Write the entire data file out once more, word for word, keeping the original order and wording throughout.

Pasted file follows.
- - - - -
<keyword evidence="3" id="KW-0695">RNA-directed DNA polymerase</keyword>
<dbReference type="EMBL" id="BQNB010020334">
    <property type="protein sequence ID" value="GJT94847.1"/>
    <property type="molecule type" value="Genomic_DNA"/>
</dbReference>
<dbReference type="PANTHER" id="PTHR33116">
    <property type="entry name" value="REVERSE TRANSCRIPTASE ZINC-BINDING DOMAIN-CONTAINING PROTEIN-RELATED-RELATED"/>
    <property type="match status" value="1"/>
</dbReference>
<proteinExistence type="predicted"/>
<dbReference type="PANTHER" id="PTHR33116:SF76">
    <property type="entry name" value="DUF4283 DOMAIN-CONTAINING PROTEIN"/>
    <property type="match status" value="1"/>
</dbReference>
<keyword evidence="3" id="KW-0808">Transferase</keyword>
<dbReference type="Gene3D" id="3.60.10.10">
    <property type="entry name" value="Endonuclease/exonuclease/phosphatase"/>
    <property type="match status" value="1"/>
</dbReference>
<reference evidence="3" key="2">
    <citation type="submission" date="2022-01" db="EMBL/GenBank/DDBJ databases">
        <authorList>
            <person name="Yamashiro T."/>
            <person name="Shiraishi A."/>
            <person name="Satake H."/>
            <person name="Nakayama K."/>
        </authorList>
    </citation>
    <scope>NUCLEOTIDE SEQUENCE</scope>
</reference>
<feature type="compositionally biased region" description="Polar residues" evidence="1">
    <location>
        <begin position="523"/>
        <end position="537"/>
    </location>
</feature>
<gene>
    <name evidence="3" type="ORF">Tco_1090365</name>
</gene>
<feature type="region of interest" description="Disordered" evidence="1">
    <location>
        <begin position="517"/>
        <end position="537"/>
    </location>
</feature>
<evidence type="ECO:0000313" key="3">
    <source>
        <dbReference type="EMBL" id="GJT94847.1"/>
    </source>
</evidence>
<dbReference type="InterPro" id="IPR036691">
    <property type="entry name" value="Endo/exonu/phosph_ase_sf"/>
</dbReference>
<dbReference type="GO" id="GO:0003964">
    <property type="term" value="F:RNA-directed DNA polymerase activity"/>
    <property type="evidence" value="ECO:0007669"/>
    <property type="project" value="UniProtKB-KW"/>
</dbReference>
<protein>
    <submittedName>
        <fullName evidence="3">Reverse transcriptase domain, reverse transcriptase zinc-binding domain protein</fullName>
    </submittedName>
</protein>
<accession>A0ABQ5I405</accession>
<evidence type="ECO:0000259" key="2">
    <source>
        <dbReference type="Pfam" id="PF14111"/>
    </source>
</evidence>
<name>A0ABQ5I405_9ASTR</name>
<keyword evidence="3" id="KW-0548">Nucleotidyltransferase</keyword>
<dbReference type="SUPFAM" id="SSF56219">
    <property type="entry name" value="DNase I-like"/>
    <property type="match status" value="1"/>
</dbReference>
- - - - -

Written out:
<keyword evidence="3" id="KW-0695">RNA-directed DNA polymerase</keyword>
<dbReference type="EMBL" id="BQNB010020334">
    <property type="protein sequence ID" value="GJT94847.1"/>
    <property type="molecule type" value="Genomic_DNA"/>
</dbReference>
<dbReference type="PANTHER" id="PTHR33116">
    <property type="entry name" value="REVERSE TRANSCRIPTASE ZINC-BINDING DOMAIN-CONTAINING PROTEIN-RELATED-RELATED"/>
    <property type="match status" value="1"/>
</dbReference>
<proteinExistence type="predicted"/>
<dbReference type="PANTHER" id="PTHR33116:SF76">
    <property type="entry name" value="DUF4283 DOMAIN-CONTAINING PROTEIN"/>
    <property type="match status" value="1"/>
</dbReference>
<keyword evidence="3" id="KW-0808">Transferase</keyword>
<dbReference type="Gene3D" id="3.60.10.10">
    <property type="entry name" value="Endonuclease/exonuclease/phosphatase"/>
    <property type="match status" value="1"/>
</dbReference>
<reference evidence="3" key="2">
    <citation type="submission" date="2022-01" db="EMBL/GenBank/DDBJ databases">
        <authorList>
            <person name="Yamashiro T."/>
            <person name="Shiraishi A."/>
            <person name="Satake H."/>
            <person name="Nakayama K."/>
        </authorList>
    </citation>
    <scope>NUCLEOTIDE SEQUENCE</scope>
</reference>
<feature type="compositionally biased region" description="Polar residues" evidence="1">
    <location>
        <begin position="523"/>
        <end position="537"/>
    </location>
</feature>
<gene>
    <name evidence="3" type="ORF">Tco_1090365</name>
</gene>
<feature type="region of interest" description="Disordered" evidence="1">
    <location>
        <begin position="517"/>
        <end position="537"/>
    </location>
</feature>
<evidence type="ECO:0000313" key="3">
    <source>
        <dbReference type="EMBL" id="GJT94847.1"/>
    </source>
</evidence>
<dbReference type="InterPro" id="IPR036691">
    <property type="entry name" value="Endo/exonu/phosph_ase_sf"/>
</dbReference>
<dbReference type="GO" id="GO:0003964">
    <property type="term" value="F:RNA-directed DNA polymerase activity"/>
    <property type="evidence" value="ECO:0007669"/>
    <property type="project" value="UniProtKB-KW"/>
</dbReference>
<protein>
    <submittedName>
        <fullName evidence="3">Reverse transcriptase domain, reverse transcriptase zinc-binding domain protein</fullName>
    </submittedName>
</protein>
<accession>A0ABQ5I405</accession>
<evidence type="ECO:0000259" key="2">
    <source>
        <dbReference type="Pfam" id="PF14111"/>
    </source>
</evidence>
<name>A0ABQ5I405_9ASTR</name>
<keyword evidence="3" id="KW-0548">Nucleotidyltransferase</keyword>
<dbReference type="SUPFAM" id="SSF56219">
    <property type="entry name" value="DNase I-like"/>
    <property type="match status" value="1"/>
</dbReference>